Tuesday, May 29, 2018

Overdue post on Frederick Aldama's SCU Reading

Frederick Aldama's Reading for Long Stories Cut Short

With guest contributor: Jacqui Ibarra-Garcia

(SCU Students with Aldama, Velasco and myself)

Some time back, I posted on Frederick Aldama's upcoming reading here at SCU for his book Long Stories Cut Short: Fictions from the Borderlands. It's been a minute, but one of my colleagues reminded me about putting something together for our department newsletter, so I thought that I might share the write up here by one of my former students, Jacqui Ibarra, which I include, following my brief introduction. 

(Juan Velasco's introduction)

On Feb 27, 2018, Frederick Aldama (Distinguished Professor Ohio State University) read from his book of bilingual flash fiction Long Stories Cut Short: Fictions from the Borderland in the St. Clare room at Santa Clara University’s Learning Commons. Professor Juan Velasco provided a thoughtful introduction of Aldama’s work and the need to understand the experiences of immigrants at this particular moment in time.

The following is by first year Business major Jacqui Ibarra-Garcia:

During Frederick Luis Aldama’s reading from his book, I came to realize several things. One of those things was how powerful the imagination is, and how talented Aldama was for being able to serve as a guide for our imagination, but never crossing the line of being in control of our imagination like other traditional forms of writing. In the beginning of the talk when he read out sentence-long stories, asking us what we felt and what were the first things to pop into our minds, my peers surprised me. I noticed that several times, what I felt and what I thought of were very different than my peers' thoughts. I suppose this is because of the different places we come from. Some people are looking into his stories from the inside, but others are from the outside who don’t have too much knowledge of what places like La Villita are like.

Another thing that I found interesting was how easy he made it to latch onto characters. For example, when he was describing the life of Carlos, who’s children both wound up in the hospital for unfortunate reasons out of their control, I felt as though I was a part of that journey. I kept wondering to myself, how, in one page, am I so moved by a character? I’m sure it has taken years of practice for Aldama to be so comfortable with language that he manages to cut out 60% of the words but still provide the same dramatic effect. This point also led me to wonder, how different did it sound in Spanish? From my experience with the two languages, I have come across numerous words that just don’t translate. For example, “Mi virgencita Ranchera”, or “my little virgin rancher”. In English, I imagine a young, virgin girl who lives in a rural area. However in Mexico,”Mi Virgencita Ranchera” is my sweet Virgen de Guadalupe, who is one of my people, from the slums of Mexico. Even there, I struggle to describe the emotions that I feel when referring to her, so I can only imagine the challenges that Aldama faced when writing his flash fiction book.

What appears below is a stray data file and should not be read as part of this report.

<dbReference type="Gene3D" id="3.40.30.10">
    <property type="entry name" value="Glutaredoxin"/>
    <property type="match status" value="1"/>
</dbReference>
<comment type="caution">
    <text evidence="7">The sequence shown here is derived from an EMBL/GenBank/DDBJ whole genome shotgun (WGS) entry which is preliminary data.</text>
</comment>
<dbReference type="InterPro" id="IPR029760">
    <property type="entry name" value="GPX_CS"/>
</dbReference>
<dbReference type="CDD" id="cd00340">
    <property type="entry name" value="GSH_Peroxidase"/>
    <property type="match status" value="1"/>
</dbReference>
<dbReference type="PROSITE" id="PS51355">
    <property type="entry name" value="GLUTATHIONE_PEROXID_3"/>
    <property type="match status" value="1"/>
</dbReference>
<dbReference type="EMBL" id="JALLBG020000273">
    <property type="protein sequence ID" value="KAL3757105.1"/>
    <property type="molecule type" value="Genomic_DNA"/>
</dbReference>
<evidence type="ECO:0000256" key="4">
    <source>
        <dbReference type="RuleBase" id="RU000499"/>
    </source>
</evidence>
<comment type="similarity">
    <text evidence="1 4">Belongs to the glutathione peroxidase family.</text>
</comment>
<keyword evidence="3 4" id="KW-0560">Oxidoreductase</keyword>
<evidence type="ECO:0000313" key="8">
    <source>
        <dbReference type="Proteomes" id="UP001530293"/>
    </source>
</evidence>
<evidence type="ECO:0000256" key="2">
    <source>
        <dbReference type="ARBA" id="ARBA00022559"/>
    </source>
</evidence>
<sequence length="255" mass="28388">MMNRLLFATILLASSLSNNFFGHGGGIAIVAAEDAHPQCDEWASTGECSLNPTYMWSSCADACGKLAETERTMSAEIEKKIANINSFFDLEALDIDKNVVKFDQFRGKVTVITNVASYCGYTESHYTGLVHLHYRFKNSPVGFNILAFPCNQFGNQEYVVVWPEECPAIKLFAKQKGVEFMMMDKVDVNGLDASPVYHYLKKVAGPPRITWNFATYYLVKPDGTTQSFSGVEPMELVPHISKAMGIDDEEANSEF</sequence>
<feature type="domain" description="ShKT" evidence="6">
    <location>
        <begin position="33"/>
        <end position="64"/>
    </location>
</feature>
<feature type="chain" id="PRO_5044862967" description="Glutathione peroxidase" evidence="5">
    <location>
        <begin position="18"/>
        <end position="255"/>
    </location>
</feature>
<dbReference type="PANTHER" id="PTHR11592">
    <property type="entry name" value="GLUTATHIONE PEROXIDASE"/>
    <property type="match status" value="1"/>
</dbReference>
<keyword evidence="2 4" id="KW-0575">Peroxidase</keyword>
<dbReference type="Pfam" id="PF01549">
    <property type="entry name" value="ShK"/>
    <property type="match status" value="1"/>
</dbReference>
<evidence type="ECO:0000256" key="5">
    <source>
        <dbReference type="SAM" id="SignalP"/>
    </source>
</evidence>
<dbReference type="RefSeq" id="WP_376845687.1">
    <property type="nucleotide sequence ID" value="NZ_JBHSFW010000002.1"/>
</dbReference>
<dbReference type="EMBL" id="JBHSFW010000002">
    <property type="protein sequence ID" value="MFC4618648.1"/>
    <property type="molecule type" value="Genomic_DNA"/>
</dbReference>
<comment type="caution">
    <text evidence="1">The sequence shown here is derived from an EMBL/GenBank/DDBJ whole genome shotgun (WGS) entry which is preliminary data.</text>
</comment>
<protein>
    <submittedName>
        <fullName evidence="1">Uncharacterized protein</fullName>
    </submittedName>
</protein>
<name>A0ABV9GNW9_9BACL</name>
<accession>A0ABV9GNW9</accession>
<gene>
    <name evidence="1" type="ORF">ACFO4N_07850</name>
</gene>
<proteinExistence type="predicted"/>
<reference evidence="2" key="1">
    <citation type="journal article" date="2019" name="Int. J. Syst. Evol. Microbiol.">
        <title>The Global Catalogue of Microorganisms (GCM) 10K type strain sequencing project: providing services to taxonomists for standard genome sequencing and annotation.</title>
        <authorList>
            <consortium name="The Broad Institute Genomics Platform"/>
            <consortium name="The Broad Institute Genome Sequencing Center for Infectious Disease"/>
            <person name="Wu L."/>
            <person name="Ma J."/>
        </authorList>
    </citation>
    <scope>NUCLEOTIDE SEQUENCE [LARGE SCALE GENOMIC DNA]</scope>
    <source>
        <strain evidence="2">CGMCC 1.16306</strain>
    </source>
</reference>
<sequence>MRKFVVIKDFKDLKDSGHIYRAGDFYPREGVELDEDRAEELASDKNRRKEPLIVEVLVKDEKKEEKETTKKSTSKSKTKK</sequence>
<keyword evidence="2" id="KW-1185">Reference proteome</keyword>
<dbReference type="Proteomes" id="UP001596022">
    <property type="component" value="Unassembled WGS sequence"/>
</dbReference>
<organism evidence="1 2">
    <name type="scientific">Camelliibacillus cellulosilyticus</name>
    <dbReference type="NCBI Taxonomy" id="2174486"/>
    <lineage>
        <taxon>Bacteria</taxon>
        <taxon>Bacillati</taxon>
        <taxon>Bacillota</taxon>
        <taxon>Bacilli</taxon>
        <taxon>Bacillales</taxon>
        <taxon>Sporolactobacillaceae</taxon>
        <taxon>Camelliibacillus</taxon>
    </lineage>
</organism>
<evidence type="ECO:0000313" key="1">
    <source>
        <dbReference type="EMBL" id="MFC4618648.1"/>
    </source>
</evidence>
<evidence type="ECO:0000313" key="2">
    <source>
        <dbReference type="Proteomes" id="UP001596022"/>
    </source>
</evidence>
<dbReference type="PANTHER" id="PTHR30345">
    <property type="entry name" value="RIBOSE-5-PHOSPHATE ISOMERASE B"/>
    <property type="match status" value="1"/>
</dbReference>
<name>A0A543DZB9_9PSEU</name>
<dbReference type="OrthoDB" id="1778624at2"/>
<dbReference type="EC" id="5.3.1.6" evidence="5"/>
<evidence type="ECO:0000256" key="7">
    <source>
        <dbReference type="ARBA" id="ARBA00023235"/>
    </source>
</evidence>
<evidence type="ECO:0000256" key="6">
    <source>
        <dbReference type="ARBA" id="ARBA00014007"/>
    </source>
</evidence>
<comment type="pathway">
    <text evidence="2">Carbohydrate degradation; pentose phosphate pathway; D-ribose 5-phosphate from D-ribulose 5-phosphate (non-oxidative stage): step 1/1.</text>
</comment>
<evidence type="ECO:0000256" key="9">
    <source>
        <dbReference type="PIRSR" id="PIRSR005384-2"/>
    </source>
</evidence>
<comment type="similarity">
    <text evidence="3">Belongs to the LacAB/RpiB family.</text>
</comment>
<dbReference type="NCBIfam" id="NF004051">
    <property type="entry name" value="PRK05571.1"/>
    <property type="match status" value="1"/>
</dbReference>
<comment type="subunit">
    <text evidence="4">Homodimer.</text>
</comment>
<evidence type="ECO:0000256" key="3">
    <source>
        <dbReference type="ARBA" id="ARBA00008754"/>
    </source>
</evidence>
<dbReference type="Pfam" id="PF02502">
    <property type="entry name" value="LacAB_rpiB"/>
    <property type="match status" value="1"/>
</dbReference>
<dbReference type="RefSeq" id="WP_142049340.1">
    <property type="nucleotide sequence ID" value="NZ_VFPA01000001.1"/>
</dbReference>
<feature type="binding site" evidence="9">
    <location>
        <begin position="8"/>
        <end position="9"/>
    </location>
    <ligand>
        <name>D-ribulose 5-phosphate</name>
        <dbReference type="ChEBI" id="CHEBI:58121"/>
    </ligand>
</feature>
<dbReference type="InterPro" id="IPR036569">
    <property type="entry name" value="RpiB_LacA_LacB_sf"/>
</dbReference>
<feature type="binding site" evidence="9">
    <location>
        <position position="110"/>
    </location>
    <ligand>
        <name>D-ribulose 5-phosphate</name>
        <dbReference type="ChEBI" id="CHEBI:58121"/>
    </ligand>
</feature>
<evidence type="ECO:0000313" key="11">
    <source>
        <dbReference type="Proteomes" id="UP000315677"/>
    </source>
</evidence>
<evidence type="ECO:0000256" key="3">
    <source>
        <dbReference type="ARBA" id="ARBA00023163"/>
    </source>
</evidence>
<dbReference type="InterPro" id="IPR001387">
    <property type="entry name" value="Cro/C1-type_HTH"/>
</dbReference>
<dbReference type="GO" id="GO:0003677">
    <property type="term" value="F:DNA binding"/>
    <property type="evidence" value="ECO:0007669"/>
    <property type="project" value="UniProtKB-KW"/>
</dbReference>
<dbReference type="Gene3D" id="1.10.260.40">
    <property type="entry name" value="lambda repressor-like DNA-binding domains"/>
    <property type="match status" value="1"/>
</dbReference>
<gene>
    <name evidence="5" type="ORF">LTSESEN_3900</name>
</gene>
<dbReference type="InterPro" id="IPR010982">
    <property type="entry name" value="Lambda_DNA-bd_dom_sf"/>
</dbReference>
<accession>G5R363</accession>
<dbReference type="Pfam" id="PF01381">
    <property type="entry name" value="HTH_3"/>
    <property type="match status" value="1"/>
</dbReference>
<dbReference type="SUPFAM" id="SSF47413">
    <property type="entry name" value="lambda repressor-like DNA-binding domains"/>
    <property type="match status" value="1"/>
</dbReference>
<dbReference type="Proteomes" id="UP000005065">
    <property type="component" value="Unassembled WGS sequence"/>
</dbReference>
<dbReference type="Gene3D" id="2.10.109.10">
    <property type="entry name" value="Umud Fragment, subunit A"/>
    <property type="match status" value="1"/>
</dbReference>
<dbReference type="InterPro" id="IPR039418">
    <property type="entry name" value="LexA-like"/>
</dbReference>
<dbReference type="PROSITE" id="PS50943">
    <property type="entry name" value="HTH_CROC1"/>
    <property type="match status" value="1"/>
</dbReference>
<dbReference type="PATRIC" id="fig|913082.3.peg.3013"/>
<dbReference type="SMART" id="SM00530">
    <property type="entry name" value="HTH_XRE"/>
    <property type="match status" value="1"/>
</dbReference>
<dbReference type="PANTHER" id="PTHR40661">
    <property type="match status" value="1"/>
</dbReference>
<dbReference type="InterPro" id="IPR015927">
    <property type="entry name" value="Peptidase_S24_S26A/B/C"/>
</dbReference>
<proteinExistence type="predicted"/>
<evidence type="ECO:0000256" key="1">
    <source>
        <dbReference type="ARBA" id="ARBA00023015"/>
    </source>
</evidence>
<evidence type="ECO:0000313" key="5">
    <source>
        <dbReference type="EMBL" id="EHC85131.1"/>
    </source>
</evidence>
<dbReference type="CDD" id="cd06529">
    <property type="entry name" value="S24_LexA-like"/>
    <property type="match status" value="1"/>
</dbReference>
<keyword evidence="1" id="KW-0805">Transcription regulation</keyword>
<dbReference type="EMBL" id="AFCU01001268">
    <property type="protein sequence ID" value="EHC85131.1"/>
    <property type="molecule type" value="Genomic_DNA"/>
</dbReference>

Professional Talk on Analytics

If an Article is Published in the Forest and No One Reads it....

Today I was invited to speak a bit at a faculty professional development talk on using social media and analytics to amplify the impact of academic publishing. One of my colleagues, Laura Ellingson (her blog https://realisticallyeverafter.blog/blog/) spoke about some of her interactions through Google Scholar and how it's opened up conversations with scholars who have cited her work. Ellingson also spoke about her experiences blogging and writing for a public audience.

(Photo credit: Eileen Elrod)

My own talk related to work I have done on the NCTE/CCCC Latinx Caucus bibliography and some of the research on publication and citation practices related to scholars of color. I also discussed posting across platforms because of the different audiences accessible; in the slide, you can see the different numbers of connections across different social media, although the number doesn't directly relate to impact from those platforms.

The last presenters were Shannon and Ray from the University Learning Commons/Library and the scholarship repository available on our campus for open access. 

Here is the link to my page: https://works.bepress.com/cruz-medina/

Thanks to Eileen Elrod for the invitation to speak today!